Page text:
From this recent article a portion of this 76 page slideshow…
The Alberta oil sands are spread across more than 54,000 square miles but we’re taking a look at just a small part of it. The red line is an approximate outline of the entire deposit — the green is where we’ll be flying.
Thousands flock here to make real money in the oil sands, where creating synthetic crude begins in the strip mine.
This is how the oil sands have been harvested since 1967.
Only two companies worked the sands in 1998. In May 2012 there were more than 10 times that number.
That’s because in the late ’90s oil prices rose, the Canadian government restructured its royalty system, and new technology caused a huge boom.
From small companies to conglomerates like Shell, each outfit starts off the same way.
Then they scrape away the shallow layer of leafy, peaty topsoil called muskeg.
Trucks and shovels move in to scoop up the oil sand — this shovel is electric — and scoops up 90 tons in one load. It takes about 2.5 tons of sand to produce one barrel of oil.
The Cat 797 dump trucks are the largest in the world and can haul 1 million pounds in a single load — more weight than a fully loaded Boeing 747 airplane.
They’re so large people say they can drive over a Ford F-150 like it’s a ‘speed bump.’ This shot of one inside a mechanic’s shop shows what they mean.
Robert Johnson — Business Insider
And the dump trucks are everywhere out here.
Carrying the chunks of compacted oil sand…
…Often across bridges like these, which are supposed to be the strongest in the world…
…To crushing plants like this, which break up the chunks into a fine mixture that can be transported along the conveyor belts below.
The conveyors take the sand to be conditioned — the first step in separating it from the oil.
Conditioning just mixes the oil sand with water to create a slurry, in which oil begins to part from the sand.
The slurry is then piped to containers where it separates into three parts: Oil froth on top; sand on the bottom; and oil, sand, clay, and water in the middle.
the sand and water mixture in the middle is pumped to open storage areas called tailings ponds.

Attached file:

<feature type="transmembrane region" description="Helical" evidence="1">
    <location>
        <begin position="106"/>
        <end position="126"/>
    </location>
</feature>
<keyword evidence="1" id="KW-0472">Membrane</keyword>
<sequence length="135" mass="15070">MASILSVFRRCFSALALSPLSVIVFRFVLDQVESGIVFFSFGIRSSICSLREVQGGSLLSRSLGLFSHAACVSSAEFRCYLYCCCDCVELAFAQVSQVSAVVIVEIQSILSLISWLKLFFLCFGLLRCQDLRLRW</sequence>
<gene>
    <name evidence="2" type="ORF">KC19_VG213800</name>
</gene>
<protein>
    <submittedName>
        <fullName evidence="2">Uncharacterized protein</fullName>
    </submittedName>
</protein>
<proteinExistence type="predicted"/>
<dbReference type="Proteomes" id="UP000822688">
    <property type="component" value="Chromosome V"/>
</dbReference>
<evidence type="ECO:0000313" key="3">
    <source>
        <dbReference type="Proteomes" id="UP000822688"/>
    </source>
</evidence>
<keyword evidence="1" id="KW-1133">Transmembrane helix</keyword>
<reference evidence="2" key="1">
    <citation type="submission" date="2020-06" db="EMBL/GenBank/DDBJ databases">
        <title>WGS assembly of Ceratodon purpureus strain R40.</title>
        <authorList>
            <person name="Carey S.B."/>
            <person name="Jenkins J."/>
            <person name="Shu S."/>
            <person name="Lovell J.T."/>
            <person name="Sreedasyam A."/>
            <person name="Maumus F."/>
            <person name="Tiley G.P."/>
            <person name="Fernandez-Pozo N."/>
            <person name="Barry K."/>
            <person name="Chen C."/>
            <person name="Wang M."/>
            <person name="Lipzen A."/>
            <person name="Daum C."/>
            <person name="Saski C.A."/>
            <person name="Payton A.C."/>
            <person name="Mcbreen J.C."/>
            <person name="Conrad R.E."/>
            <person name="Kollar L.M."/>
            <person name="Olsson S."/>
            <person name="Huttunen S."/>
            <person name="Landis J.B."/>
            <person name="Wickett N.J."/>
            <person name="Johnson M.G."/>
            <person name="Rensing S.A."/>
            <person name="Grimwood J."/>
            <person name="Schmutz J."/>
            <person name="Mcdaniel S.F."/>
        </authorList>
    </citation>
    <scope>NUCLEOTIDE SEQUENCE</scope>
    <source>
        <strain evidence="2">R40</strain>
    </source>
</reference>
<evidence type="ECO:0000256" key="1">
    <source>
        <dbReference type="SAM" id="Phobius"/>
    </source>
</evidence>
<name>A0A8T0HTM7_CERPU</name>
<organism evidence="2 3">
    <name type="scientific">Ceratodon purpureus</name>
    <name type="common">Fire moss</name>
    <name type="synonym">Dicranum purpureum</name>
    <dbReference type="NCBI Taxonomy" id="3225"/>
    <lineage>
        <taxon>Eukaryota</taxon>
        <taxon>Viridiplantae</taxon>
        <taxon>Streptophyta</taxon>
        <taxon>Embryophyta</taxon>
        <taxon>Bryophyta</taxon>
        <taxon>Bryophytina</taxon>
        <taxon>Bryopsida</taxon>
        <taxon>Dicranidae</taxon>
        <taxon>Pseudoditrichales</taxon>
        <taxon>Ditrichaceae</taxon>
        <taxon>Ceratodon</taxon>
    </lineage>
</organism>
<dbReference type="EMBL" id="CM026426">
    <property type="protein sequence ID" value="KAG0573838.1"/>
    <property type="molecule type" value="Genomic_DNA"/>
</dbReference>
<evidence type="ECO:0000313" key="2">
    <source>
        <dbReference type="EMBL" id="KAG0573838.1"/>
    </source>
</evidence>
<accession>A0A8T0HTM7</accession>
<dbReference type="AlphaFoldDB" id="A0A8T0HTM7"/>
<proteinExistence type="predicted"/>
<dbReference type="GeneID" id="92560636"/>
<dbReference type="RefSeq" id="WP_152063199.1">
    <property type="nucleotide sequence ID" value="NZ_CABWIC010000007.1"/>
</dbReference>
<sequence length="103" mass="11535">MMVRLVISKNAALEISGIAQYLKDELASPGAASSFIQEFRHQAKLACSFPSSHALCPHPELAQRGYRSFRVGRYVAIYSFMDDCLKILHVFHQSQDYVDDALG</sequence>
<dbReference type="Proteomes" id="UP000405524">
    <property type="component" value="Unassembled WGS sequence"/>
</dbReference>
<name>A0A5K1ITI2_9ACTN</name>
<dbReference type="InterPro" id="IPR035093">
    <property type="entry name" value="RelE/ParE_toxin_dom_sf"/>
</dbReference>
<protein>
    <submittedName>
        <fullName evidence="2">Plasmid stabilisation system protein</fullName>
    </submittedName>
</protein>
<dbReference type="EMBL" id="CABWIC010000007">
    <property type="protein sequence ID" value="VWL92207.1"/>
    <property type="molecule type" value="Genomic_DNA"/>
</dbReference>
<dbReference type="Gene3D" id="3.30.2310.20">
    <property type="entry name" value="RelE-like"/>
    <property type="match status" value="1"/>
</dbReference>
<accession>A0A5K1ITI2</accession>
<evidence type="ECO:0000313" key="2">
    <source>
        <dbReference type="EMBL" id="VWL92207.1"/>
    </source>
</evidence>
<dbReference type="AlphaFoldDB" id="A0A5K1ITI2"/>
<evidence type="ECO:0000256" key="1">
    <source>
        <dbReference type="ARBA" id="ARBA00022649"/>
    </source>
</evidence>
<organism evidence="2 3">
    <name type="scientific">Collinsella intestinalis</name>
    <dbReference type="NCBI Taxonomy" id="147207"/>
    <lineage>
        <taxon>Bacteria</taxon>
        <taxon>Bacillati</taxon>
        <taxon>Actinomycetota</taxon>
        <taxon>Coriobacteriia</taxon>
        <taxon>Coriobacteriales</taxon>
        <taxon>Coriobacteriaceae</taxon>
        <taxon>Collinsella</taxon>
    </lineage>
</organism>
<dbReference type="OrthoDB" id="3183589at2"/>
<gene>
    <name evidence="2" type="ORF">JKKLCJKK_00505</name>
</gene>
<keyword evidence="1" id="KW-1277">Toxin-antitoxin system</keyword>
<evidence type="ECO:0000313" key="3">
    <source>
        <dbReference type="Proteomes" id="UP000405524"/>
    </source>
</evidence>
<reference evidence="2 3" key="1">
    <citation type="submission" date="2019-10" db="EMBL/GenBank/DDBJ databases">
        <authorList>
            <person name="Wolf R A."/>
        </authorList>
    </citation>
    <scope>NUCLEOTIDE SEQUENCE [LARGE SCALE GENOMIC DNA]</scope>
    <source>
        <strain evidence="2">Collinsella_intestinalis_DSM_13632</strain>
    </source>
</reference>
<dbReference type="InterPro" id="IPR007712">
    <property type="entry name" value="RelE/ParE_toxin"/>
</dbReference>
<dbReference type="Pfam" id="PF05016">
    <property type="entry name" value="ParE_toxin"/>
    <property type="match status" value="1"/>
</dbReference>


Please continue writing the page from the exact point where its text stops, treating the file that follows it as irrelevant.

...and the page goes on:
The ponds are vast and some look more like lakes.
Most ponds are coated in a sheen of oil that can be deadly to waterfowl, like ducks and geese, that land on its surface.
Scarecrows like this are all over the ponds to help keep birds away.
The ponds are used to clarify the oil-water slurry. Solids slowly sink to the bottom, chemicals and oil float to the top.
The surface chemicals are skimmed off with floating lines like those used in oil spills.
To give an idea of the size: That dump truck passing the pond is 50 feet long.
This is what one pond looks like on the ground.
And this is what the surface material looks like up-close.
After the surface water is skimmed, it’s relatively sediment- and chemical-free and is pumped from one pond to another.
This clarified water is supposed to provide 90 percent of what the oil companies need to start all over again.
The solids left behind will be used to reclaim the land as the operation moves on.
As the sand finally dries, it turns white. Sound cannons boom in these areas to scare birds away, especially after a 2010 incident where hundreds of ducks landed on a roadside pond and died.
Oil companies are required to return the land to its original condition and this reclaimed section, populated with Wood Bison, is not far from the pond.
It looks a whole lot different on this side.